This is quite distinct from the view de Lubac had defended of Teilhard’s orthodoxy. It is significant that these statements come very close to his death in 1955. This seems to strongly suggest that Teilhard’s position was solidified at this point, unless he recanted this before his death but we have no evidence to support this. In Teilhard’s estimation, God goes from superintending evolution to becoming part of the process Himself. It is important to emphasize here that Teilhard is not arguing that God is interacting within time which would reveal his immanent capacity as has been explored in the work of some contemporary Christian philosophers but rather that his transcendent nature is “evolving.” One is not entirely sure how such a thing is possible without radically altering the meanings of the terms God and transcendency.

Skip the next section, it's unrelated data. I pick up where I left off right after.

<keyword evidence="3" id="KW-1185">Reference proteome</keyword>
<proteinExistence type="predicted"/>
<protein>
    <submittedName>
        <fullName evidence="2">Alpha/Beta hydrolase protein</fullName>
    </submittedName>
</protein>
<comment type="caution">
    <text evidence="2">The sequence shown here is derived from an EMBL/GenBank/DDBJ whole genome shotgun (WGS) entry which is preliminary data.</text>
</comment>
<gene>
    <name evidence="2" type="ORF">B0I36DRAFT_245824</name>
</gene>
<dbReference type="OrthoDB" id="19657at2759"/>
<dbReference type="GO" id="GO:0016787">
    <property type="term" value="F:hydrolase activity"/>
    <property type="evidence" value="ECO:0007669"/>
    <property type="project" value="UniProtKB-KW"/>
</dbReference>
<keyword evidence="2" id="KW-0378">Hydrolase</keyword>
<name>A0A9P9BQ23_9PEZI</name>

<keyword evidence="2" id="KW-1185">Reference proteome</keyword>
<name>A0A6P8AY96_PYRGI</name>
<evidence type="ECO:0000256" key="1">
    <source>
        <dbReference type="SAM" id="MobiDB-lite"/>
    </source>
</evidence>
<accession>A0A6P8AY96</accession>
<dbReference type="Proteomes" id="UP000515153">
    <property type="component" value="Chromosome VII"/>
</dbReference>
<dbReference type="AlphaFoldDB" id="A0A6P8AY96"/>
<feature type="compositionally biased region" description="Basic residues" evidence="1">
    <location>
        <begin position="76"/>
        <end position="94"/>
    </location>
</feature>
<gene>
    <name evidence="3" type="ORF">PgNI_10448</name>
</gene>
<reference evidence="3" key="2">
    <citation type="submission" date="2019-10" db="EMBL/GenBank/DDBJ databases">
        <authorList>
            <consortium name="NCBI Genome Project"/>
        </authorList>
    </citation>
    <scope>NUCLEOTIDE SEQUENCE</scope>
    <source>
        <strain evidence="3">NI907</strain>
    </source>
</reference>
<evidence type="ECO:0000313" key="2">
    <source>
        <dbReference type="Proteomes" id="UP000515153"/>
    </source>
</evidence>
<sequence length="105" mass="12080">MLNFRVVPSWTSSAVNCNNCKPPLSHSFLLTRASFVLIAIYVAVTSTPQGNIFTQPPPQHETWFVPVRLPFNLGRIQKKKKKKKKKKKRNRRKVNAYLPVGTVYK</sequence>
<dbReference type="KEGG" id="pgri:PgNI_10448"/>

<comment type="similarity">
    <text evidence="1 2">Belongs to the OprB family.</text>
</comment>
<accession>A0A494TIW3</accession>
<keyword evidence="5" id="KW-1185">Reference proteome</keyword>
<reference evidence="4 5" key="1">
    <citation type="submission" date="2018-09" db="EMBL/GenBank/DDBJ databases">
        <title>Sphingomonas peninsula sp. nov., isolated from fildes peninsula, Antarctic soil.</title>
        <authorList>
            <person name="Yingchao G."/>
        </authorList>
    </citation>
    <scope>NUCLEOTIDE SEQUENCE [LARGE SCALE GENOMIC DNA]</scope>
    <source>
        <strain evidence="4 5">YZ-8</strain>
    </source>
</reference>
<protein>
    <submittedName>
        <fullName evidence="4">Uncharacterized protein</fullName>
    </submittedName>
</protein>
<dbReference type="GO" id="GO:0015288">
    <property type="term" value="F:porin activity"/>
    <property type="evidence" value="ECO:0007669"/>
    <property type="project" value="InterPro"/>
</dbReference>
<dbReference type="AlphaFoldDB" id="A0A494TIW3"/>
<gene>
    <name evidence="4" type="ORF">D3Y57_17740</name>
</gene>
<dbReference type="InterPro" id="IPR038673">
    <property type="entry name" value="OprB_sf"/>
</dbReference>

The Law of Complexity and Consciousness

    In The Phenomenon of Man, Teilhard theorizes that all matter is in the process of becoming spirit through progressive complexification that entails “matter [giving] birth to life, consciousness and thought—in a word, gives birth to ‘spirit.’” Smith emphasizes that the law of complexity and consciousness is the very heart of Teilhard’s “scientific theology”: “the entire edifice rests upon that stipulated Law” and that it is an “empirically verifiable truth” according to Teilhard.

    Smith points out that consciousness is not observable in an empirical sense like bodies and behaviours are. Consciousness is solely observable in a subjective sense. We are conscious of ourselves, and others in the world around us, but we are not “conscious of someone else’s consciousness.” Although we may postulate through our empathetic nature what may be going on in someone else’s mind, it raises a significant difficulty for Teilhard to define it “experimentally.” Moreover, complexity as used by Teilhard is not a “well defined parameter” needed to reach scientifically justified results.